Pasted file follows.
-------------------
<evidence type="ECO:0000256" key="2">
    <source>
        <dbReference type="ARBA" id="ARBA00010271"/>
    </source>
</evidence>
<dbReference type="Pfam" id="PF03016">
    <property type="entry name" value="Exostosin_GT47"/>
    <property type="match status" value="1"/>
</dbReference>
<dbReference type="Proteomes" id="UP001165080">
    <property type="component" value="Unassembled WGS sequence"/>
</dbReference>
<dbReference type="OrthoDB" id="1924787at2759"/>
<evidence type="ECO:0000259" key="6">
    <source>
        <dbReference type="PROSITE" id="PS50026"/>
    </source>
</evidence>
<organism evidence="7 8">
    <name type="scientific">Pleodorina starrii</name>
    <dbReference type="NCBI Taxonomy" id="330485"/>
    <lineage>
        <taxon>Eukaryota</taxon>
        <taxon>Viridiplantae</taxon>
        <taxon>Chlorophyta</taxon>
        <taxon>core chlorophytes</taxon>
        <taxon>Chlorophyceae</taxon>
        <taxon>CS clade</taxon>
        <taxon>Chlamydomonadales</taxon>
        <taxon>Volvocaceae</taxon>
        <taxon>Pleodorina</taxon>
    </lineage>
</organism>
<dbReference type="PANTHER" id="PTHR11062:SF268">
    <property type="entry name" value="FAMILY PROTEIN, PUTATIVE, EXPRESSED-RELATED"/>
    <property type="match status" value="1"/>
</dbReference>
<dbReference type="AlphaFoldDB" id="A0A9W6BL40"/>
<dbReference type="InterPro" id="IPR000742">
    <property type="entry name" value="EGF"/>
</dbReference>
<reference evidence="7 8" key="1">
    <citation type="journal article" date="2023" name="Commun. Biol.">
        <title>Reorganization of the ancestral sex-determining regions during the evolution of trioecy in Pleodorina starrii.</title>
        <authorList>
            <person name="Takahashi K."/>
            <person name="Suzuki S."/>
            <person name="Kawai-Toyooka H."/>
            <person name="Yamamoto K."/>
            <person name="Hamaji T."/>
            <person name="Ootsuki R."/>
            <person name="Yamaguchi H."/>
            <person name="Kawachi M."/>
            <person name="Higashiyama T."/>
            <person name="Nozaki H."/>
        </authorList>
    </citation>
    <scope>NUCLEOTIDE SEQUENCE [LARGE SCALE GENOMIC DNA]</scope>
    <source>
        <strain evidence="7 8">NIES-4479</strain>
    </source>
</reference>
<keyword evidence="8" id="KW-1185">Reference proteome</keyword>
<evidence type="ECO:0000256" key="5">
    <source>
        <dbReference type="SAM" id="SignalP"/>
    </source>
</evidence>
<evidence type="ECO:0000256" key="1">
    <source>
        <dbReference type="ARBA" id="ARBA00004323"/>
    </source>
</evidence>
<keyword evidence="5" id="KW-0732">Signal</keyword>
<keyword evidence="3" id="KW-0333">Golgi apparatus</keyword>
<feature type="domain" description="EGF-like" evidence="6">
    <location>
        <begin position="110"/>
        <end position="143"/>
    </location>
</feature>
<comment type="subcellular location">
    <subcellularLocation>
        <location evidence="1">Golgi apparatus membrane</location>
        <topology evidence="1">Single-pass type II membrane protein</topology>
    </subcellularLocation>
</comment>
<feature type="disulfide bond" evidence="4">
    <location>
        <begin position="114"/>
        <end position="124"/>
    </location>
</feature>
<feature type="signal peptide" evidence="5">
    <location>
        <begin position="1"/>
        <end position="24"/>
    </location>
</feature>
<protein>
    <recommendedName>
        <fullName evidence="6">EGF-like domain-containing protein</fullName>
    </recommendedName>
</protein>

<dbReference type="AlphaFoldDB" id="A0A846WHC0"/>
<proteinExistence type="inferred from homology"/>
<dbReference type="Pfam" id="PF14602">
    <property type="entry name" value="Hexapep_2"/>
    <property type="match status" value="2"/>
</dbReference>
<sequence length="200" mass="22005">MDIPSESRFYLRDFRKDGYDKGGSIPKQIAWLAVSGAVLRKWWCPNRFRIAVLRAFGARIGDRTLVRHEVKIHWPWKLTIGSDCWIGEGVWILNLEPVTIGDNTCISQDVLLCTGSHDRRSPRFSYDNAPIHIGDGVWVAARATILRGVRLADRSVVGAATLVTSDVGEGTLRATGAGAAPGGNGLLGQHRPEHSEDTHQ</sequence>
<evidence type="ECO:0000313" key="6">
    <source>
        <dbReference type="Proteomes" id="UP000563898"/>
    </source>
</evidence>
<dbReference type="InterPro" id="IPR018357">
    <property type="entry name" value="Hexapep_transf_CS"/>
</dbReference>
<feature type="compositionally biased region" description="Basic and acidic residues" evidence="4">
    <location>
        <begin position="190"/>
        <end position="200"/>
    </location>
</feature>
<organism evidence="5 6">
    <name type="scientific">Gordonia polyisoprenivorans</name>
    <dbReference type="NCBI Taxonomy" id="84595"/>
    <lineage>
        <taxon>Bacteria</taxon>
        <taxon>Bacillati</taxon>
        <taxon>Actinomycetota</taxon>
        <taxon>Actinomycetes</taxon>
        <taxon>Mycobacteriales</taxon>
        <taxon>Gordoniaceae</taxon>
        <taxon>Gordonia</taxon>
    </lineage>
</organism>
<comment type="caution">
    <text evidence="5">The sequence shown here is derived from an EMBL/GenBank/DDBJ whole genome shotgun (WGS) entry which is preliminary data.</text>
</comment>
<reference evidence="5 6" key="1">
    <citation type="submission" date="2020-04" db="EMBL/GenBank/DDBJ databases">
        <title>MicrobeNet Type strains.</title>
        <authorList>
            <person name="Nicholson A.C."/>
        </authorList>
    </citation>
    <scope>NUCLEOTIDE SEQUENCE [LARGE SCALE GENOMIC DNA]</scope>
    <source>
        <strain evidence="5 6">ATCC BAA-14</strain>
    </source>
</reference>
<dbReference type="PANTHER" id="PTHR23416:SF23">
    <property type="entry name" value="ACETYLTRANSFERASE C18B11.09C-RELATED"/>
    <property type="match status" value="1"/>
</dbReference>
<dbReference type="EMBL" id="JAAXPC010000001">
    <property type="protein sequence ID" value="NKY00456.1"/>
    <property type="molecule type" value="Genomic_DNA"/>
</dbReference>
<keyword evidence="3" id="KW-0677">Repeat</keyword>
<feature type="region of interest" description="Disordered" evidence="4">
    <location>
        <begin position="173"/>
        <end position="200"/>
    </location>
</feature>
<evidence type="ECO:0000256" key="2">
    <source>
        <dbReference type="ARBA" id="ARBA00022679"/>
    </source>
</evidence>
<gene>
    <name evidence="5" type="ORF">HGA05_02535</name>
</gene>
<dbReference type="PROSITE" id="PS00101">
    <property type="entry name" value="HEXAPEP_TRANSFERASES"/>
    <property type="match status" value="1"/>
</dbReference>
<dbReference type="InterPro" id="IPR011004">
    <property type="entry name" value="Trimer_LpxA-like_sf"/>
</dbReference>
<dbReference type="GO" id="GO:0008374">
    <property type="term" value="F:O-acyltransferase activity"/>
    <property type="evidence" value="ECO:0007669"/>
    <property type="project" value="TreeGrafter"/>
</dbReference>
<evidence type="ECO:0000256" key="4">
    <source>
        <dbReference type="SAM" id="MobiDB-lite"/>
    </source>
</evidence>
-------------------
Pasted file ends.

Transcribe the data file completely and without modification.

<evidence type="ECO:0000256" key="2">
    <source>
        <dbReference type="ARBA" id="ARBA00010271"/>
    </source>
</evidence>
<dbReference type="Pfam" id="PF03016">
    <property type="entry name" value="Exostosin_GT47"/>
    <property type="match status" value="1"/>
</dbReference>
<dbReference type="Proteomes" id="UP001165080">
    <property type="component" value="Unassembled WGS sequence"/>
</dbReference>
<dbReference type="OrthoDB" id="1924787at2759"/>
<evidence type="ECO:0000259" key="6">
    <source>
        <dbReference type="PROSITE" id="PS50026"/>
    </source>
</evidence>
<organism evidence="7 8">
    <name type="scientific">Pleodorina starrii</name>
    <dbReference type="NCBI Taxonomy" id="330485"/>
    <lineage>
        <taxon>Eukaryota</taxon>
        <taxon>Viridiplantae</taxon>
        <taxon>Chlorophyta</taxon>
        <taxon>core chlorophytes</taxon>
        <taxon>Chlorophyceae</taxon>
        <taxon>CS clade</taxon>
        <taxon>Chlamydomonadales</taxon>
        <taxon>Volvocaceae</taxon>
        <taxon>Pleodorina</taxon>
    </lineage>
</organism>
<dbReference type="PANTHER" id="PTHR11062:SF268">
    <property type="entry name" value="FAMILY PROTEIN, PUTATIVE, EXPRESSED-RELATED"/>
    <property type="match status" value="1"/>
</dbReference>
<dbReference type="AlphaFoldDB" id="A0A9W6BL40"/>
<dbReference type="InterPro" id="IPR000742">
    <property type="entry name" value="EGF"/>
</dbReference>
<reference evidence="7 8" key="1">
    <citation type="journal article" date="2023" name="Commun. Biol.">
        <title>Reorganization of the ancestral sex-determining regions during the evolution of trioecy in Pleodorina starrii.</title>
        <authorList>
            <person name="Takahashi K."/>
            <person name="Suzuki S."/>
            <person name="Kawai-Toyooka H."/>
            <person name="Yamamoto K."/>
            <person name="Hamaji T."/>
            <person name="Ootsuki R."/>
            <person name="Yamaguchi H."/>
            <person name="Kawachi M."/>
            <person name="Higashiyama T."/>
            <person name="Nozaki H."/>
        </authorList>
    </citation>
    <scope>NUCLEOTIDE SEQUENCE [LARGE SCALE GENOMIC DNA]</scope>
    <source>
        <strain evidence="7 8">NIES-4479</strain>
    </source>
</reference>
<keyword evidence="8" id="KW-1185">Reference proteome</keyword>
<evidence type="ECO:0000256" key="5">
    <source>
        <dbReference type="SAM" id="SignalP"/>
    </source>
</evidence>
<evidence type="ECO:0000256" key="1">
    <source>
        <dbReference type="ARBA" id="ARBA00004323"/>
    </source>
</evidence>
<keyword evidence="5" id="KW-0732">Signal</keyword>
<keyword evidence="3" id="KW-0333">Golgi apparatus</keyword>
<feature type="domain" description="EGF-like" evidence="6">
    <location>
        <begin position="110"/>
        <end position="143"/>
    </location>
</feature>
<comment type="subcellular location">
    <subcellularLocation>
        <location evidence="1">Golgi apparatus membrane</location>
        <topology evidence="1">Single-pass type II membrane protein</topology>
    </subcellularLocation>
</comment>
<feature type="disulfide bond" evidence="4">
    <location>
        <begin position="114"/>
        <end position="124"/>
    </location>
</feature>
<feature type="signal peptide" evidence="5">
    <location>
        <begin position="1"/>
        <end position="24"/>
    </location>
</feature>
<protein>
    <recommendedName>
        <fullName evidence="6">EGF-like domain-containing protein</fullName>
    </recommendedName>
</protein>

<dbReference type="AlphaFoldDB" id="A0A846WHC0"/>
<proteinExistence type="inferred from homology"/>
<dbReference type="Pfam" id="PF14602">
    <property type="entry name" value="Hexapep_2"/>
    <property type="match status" value="2"/>
</dbReference>
<sequence length="200" mass="22005">MDIPSESRFYLRDFRKDGYDKGGSIPKQIAWLAVSGAVLRKWWCPNRFRIAVLRAFGARIGDRTLVRHEVKIHWPWKLTIGSDCWIGEGVWILNLEPVTIGDNTCISQDVLLCTGSHDRRSPRFSYDNAPIHIGDGVWVAARATILRGVRLADRSVVGAATLVTSDVGEGTLRATGAGAAPGGNGLLGQHRPEHSEDTHQ</sequence>
<evidence type="ECO:0000313" key="6">
    <source>
        <dbReference type="Proteomes" id="UP000563898"/>
    </source>
</evidence>
<dbReference type="InterPro" id="IPR018357">
    <property type="entry name" value="Hexapep_transf_CS"/>
</dbReference>
<feature type="compositionally biased region" description="Basic and acidic residues" evidence="4">
    <location>
        <begin position="190"/>
        <end position="200"/>
    </location>
</feature>
<organism evidence="5 6">
    <name type="scientific">Gordonia polyisoprenivorans</name>
    <dbReference type="NCBI Taxonomy" id="84595"/>
    <lineage>
        <taxon>Bacteria</taxon>
        <taxon>Bacillati</taxon>
        <taxon>Actinomycetota</taxon>
        <taxon>Actinomycetes</taxon>
        <taxon>Mycobacteriales</taxon>
        <taxon>Gordoniaceae</taxon>
        <taxon>Gordonia</taxon>
    </lineage>
</organism>
<comment type="caution">
    <text evidence="5">The sequence shown here is derived from an EMBL/GenBank/DDBJ whole genome shotgun (WGS) entry which is preliminary data.</text>
</comment>
<reference evidence="5 6" key="1">
    <citation type="submission" date="2020-04" db="EMBL/GenBank/DDBJ databases">
        <title>MicrobeNet Type strains.</title>
        <authorList>
            <person name="Nicholson A.C."/>
        </authorList>
    </citation>
    <scope>NUCLEOTIDE SEQUENCE [LARGE SCALE GENOMIC DNA]</scope>
    <source>
        <strain evidence="5 6">ATCC BAA-14</strain>
    </source>
</reference>
<dbReference type="PANTHER" id="PTHR23416:SF23">
    <property type="entry name" value="ACETYLTRANSFERASE C18B11.09C-RELATED"/>
    <property type="match status" value="1"/>
</dbReference>
<dbReference type="EMBL" id="JAAXPC010000001">
    <property type="protein sequence ID" value="NKY00456.1"/>
    <property type="molecule type" value="Genomic_DNA"/>
</dbReference>
<keyword evidence="3" id="KW-0677">Repeat</keyword>
<feature type="region of interest" description="Disordered" evidence="4">
    <location>
        <begin position="173"/>
        <end position="200"/>
    </location>
</feature>
<evidence type="ECO:0000256" key="2">
    <source>
        <dbReference type="ARBA" id="ARBA00022679"/>
    </source>
</evidence>
<gene>
    <name evidence="5" type="ORF">HGA05_02535</name>
</gene>
<dbReference type="PROSITE" id="PS00101">
    <property type="entry name" value="HEXAPEP_TRANSFERASES"/>
    <property type="match status" value="1"/>
</dbReference>
<dbReference type="InterPro" id="IPR011004">
    <property type="entry name" value="Trimer_LpxA-like_sf"/>
</dbReference>
<dbReference type="GO" id="GO:0008374">
    <property type="term" value="F:O-acyltransferase activity"/>
    <property type="evidence" value="ECO:0007669"/>
    <property type="project" value="TreeGrafter"/>
</dbReference>
<evidence type="ECO:0000256" key="4">
    <source>
        <dbReference type="SAM" id="MobiDB-lite"/>
    </source>
</evidence>